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Body of Alan Hawe exhumed from family grave this morning

Gardaí and local authorities attended the exhumation in Castlerahan, Co Cavan this morning.

Image: Brian Lawless/PA Images

THE BODY OF Alan Hawe has been exhumed from the family grave at St Mary’s Church, Castlerahan, Co Cavan this morning.

Alan and Clodagh Hawe and their three children Liam, 14, Niall, 11, and six-year-old Ryan were found dead in their Cavan home last August. It’s understood that Alan Hawe took their lives before taking his own.

According to the Irish Mirror, who first reported the story, Alan Hawe’s body is being removed in order to be cremated.

Independent.ie report that “a source close to Clodagh Hawe’s family said that the decision to remove Alan Hawe’s remains was taken by his Co Kilkenny family”.

The gardaí confirmed that they were at the scene of an exhumation in Castlerahan this morning.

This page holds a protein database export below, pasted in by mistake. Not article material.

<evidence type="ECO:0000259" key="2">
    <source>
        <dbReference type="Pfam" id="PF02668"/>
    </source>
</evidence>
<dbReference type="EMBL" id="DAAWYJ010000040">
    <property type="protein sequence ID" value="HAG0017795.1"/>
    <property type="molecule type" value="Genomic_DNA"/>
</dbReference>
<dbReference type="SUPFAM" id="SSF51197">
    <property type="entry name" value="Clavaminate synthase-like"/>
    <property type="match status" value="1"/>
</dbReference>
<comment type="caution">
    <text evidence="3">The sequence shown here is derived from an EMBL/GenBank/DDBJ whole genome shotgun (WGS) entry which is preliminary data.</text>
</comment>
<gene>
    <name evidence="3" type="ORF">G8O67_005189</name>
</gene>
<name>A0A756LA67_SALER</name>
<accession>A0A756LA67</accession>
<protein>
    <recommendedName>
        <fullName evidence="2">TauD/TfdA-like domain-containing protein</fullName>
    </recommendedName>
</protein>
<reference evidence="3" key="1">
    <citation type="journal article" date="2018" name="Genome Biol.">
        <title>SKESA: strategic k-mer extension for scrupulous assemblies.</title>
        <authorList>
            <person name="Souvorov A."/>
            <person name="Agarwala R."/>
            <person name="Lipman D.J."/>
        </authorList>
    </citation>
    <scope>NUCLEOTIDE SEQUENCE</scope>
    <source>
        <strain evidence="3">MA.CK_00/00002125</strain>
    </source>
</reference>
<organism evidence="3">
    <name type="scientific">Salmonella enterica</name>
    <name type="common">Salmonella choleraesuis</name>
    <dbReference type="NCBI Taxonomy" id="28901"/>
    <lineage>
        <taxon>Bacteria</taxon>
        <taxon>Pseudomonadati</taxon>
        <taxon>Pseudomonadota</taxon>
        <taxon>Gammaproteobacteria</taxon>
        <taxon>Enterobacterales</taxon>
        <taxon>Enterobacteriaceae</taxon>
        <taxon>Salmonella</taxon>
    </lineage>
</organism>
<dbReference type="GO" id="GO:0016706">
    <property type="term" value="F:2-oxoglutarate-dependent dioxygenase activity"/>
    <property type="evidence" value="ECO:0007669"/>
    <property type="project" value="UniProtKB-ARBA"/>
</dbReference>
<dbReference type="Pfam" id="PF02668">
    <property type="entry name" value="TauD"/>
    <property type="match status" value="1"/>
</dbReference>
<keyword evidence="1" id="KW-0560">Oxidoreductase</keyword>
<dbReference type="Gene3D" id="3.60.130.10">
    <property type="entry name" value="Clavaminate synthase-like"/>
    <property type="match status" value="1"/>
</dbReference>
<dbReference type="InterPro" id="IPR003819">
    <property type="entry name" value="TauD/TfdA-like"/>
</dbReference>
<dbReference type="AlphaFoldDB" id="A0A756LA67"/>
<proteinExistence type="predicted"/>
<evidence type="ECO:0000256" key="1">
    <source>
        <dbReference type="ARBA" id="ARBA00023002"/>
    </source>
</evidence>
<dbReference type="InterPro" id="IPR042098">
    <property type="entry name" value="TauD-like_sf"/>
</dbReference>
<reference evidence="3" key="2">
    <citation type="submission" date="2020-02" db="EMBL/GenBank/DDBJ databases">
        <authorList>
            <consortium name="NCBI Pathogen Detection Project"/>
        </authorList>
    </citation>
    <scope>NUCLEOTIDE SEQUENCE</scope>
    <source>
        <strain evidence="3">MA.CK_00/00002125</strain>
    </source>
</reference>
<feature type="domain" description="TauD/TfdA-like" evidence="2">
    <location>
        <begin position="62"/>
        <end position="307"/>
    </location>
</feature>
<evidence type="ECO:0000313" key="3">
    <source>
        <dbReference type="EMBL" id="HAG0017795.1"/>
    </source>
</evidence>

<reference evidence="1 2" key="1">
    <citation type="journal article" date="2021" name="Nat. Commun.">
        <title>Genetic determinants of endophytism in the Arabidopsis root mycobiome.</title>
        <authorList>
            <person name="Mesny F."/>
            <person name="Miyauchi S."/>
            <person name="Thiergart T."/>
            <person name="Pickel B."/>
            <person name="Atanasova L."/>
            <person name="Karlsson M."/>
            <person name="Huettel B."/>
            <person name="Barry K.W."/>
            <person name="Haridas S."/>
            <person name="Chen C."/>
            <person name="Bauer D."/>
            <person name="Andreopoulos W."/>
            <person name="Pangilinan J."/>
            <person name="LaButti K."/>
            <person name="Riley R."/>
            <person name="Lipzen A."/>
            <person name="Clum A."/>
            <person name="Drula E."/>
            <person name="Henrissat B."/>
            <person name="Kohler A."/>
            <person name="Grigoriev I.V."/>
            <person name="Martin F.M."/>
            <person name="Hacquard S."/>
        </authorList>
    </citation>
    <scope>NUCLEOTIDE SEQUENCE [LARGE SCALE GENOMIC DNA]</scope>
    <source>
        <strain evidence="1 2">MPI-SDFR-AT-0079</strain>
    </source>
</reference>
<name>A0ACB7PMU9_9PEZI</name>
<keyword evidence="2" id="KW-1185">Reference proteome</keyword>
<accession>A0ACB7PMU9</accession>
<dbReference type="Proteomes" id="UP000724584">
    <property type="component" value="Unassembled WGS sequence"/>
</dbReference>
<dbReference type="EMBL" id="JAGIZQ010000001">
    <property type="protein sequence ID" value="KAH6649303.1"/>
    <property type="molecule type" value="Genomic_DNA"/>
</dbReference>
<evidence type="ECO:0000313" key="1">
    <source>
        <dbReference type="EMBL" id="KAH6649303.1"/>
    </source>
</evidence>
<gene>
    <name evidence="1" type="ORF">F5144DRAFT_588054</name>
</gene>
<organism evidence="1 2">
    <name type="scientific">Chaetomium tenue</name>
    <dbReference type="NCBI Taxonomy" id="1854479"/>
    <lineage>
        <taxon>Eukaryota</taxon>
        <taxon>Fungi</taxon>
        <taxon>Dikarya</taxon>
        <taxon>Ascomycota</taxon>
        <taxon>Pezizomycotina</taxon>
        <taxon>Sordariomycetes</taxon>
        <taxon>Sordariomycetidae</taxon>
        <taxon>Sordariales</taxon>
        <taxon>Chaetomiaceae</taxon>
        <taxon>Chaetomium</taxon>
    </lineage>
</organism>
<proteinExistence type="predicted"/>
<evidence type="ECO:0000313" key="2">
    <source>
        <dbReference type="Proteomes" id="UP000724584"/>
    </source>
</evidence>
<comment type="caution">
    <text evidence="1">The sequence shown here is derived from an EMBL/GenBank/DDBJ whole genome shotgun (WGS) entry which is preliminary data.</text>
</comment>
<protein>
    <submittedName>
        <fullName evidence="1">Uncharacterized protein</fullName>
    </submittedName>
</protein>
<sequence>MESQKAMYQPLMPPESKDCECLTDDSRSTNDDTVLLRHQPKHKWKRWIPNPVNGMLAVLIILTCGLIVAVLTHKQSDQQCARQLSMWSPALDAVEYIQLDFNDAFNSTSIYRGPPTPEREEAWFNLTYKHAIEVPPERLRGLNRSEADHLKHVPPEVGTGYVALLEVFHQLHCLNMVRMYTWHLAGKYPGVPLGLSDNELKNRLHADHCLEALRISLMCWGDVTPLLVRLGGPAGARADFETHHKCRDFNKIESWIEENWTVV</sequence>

Cavan County Council has said that while it has a statutory responsibility for processing applications for Exhumation Licences, “it cannot comment publicly on any exhumation that may be carried out under the legislation”.

Exhumations can occur in Ireland as part of a criminal investigation, for public health reasons, or if the family of a deceased person requests that their remains be removed.

Local authorities issue special licenses that authorise exhumations, where the amount of time a body has been buried is considered.

Following exhumation, the remains of the deceased person must be reburied or cremated within 48 hours of exhumation.

If you need to talk, contact:

  • Samaritans: 116 123 or email jo@samaritans.org
  • Aware: 1800 80 48 48 (for depression and anxiety)
  • Pieta House: 1800 247 247 or email mary@pieta.ie (for suicide and self-harm)
  • Teen-Line Ireland: 1800 833 634 (for ages 13 to 19)
  • Childline: 1800 66 66 66 (for under 18s).

You can contact Women’s Aid on 1800 341 900.

Read: ‘Her strength will live on’: Mother and sister of Clodagh Hawe start Women’s Aid fundraising page

Read: ‘A tragedy beyond our understanding’: The murmur of a community in mourning

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